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Protests in Lebanon

Protests in Lebanon

Tag:GS-2||International Relations||India & Rest of the World||West Asia

Why in news?        

  • Lebanon is going through a series of country-wide, non-sectarian protests in response to the government’s failure to find solutions to an economic crisis that has been looming for the past year.
  • The protests have cut roadways, closed schools, and shut banks nationwide.

 Background of the latest protests

  • On the evening of 17 October, groups of youths –apparently coordinating among each other over spontaneously formed networks on social media –took to the streets and closed major intersections in and around Beirut with burning tires.
  • On 18 October, the phenomenon spread to other areas, bringing most of the country to a standstill.
  • Lebanon has a long history of protests-2005, 2011, 2015 (YOU STINK).
  • In the past, the country’s traditional leaders have typically co-opted the movements to draw the youth into their respective political camps.
  • Sometimes these leaders have even initiated the movements.

The Glorious Past of Lebanon

  • The country has developed a well-known culture and has been highly influential in the Arab world, powered by its large Diaspora.
  • Before the Lebanese Civil War (1975–1990), the country experienced a period of relative calm and renowned prosperity, driven by tourism, agriculture, commerce, and banking.
  • Because of its financial power and diversity in its heyday, Lebanon was referred to as the “Switzerland of the East” during the 1960s
  • Beirut attracted so many tourists that it was known as “the Paris of the Middle East”.

The Political pact

  • Though the constitution does not require so, an unwritten understanding exists between the Shia, Sunni, and Maronite (Christian) leaderships in Lebanon since 1943, known as the National Pact.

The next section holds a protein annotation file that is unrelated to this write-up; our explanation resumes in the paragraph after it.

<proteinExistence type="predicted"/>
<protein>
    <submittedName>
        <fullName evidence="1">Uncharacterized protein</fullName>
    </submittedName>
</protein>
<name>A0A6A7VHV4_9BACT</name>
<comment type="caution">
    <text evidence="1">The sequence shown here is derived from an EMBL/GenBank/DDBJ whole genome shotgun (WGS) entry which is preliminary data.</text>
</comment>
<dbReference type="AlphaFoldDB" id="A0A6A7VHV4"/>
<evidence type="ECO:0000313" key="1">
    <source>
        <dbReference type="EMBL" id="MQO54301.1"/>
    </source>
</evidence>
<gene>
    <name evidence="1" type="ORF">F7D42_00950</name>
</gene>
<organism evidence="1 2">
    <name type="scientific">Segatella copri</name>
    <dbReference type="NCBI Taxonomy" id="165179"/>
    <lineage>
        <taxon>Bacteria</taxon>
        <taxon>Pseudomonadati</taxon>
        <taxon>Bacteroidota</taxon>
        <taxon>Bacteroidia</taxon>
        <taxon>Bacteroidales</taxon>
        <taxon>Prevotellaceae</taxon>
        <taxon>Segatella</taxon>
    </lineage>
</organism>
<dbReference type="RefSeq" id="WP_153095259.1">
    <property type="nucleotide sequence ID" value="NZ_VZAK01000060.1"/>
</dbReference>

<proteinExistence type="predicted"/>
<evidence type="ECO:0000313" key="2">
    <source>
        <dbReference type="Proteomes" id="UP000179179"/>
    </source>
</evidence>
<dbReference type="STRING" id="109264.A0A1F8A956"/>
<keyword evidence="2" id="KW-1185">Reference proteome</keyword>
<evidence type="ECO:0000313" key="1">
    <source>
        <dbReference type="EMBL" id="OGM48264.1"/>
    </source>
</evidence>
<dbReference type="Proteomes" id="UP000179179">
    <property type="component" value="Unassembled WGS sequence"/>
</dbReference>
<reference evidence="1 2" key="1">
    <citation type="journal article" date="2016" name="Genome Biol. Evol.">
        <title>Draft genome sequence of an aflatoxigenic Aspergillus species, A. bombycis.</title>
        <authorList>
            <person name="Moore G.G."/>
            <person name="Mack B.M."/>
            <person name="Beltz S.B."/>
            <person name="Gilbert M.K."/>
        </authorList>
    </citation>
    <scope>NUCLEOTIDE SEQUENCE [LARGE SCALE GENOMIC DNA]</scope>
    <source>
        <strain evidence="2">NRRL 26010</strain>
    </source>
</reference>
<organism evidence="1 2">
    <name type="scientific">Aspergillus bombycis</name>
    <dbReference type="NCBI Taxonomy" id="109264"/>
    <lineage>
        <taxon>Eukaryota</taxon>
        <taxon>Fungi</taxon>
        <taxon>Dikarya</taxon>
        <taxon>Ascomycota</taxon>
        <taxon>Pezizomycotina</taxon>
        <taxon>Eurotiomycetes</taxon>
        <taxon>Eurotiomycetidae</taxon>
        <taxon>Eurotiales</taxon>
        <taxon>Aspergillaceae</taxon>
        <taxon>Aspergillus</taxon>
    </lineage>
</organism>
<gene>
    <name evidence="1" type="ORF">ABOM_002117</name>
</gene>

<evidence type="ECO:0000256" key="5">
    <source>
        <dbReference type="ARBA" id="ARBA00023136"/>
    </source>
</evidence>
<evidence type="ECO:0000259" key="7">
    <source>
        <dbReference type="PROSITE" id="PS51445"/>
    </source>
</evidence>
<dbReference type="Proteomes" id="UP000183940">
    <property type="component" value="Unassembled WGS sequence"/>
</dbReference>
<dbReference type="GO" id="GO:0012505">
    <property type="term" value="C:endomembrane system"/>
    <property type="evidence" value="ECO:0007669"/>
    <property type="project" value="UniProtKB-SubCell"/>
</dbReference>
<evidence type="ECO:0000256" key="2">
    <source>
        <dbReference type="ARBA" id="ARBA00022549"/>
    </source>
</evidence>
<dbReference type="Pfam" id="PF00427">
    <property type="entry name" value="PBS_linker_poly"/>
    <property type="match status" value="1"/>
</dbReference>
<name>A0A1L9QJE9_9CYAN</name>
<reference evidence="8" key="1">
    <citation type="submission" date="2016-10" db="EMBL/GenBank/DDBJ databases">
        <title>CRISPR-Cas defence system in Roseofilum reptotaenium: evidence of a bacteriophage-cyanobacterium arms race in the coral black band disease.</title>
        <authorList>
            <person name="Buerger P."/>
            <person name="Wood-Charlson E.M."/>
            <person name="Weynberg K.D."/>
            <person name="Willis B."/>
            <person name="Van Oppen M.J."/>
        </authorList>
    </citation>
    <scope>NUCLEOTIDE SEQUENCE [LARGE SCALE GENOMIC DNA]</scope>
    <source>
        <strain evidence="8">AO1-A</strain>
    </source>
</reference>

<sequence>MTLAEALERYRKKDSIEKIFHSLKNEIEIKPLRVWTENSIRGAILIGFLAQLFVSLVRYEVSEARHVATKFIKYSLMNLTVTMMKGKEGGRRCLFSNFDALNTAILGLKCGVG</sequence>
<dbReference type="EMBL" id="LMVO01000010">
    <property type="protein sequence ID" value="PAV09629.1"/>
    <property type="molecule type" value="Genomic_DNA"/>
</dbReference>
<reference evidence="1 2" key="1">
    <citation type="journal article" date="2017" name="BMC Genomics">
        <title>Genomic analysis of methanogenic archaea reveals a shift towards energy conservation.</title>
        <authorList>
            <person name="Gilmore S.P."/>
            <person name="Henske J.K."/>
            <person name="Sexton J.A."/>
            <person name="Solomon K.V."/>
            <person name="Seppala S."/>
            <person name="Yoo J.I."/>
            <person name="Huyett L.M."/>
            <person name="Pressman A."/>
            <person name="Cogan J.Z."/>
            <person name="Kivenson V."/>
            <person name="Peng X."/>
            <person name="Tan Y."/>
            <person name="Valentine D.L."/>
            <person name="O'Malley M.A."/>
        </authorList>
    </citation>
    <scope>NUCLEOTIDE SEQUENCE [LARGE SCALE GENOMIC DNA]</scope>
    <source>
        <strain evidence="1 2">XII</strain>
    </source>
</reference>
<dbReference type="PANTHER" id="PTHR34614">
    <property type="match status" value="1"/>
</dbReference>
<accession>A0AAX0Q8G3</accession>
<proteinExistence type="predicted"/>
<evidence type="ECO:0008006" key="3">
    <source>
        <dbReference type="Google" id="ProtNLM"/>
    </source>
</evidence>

• The President has to be a Maronite Christian,
  • The Prime Minister is a Sunni Muslim and the Speaker of the Parliament is a Shia Muslim

Changing demographics

  • As of October 2016, the government estimates that the country hosts 5 million Syrians.

Tax Intifada

  • It is suspected that the direct trigger to the protests was due to the planned taxes on gasoline, tobacco and online phone calls such as through apps like WhatsApp.
  • The government planned to implement a $6 monthly tax on WhatsApp users (phone calls).

Deeper causes

  • Lebanese have suffered for years from failing public services and state negligence, most visibly dismal electricity supply, massive pollution and the breakdown of garbage disposal.
  • The cost of living has ballooned, salaries have stagnated and unemployment rates have risen, prompting a significant proportion of the country’s well-educated youth to emigrate.

Why is this protest different?

  • The current protests, however, are so far free of sectarian undertones.
  • In fact, protests have been marked by expressions of solidarity between localities and communities supposedly on opposite sides of the country’s political/sectarian divides.

Why should such protests be taken seriously?

  • Such protests are caused due to increasing alienation of peopleunderemployed youth, in particular –from political leaders and systems that seem unable to promise them a better future.

Lebanese Debt

  • Lebanese governments have for years relied on deficit spending and borrowing, with the budget deficit peaking at 5 percent of GDP in 2018.
  • Much of Lebanon’s public debt is held by the country’s private commercial banks; many of those banks are, in turn, owned by the country’s politicians and their relatives.
  • Public debt now exceeds 150 percent of GDP and debt service consumes around 50 percent of state revenues.

Response from Govt

  • Lebanese Prime Minister Saad al-Hariri agreed on 19th October, a package of reforms with government partners.
  • Lebanese Prime Minister Saad al-Hariri said he would submit his resignation on Tuesday(29th2019), declaring he had hit a “dead end” in trying to resolve a crisis unleashed by huge protests against Lebanon’s ruling elite.

Mains model question

  • While the tax proposal has since then been withdrawn, if it were to pass, Lebanon would be the first country in the world to do so. The move, however, has triggered mass anti-government protests in the West Asian country. Explain

References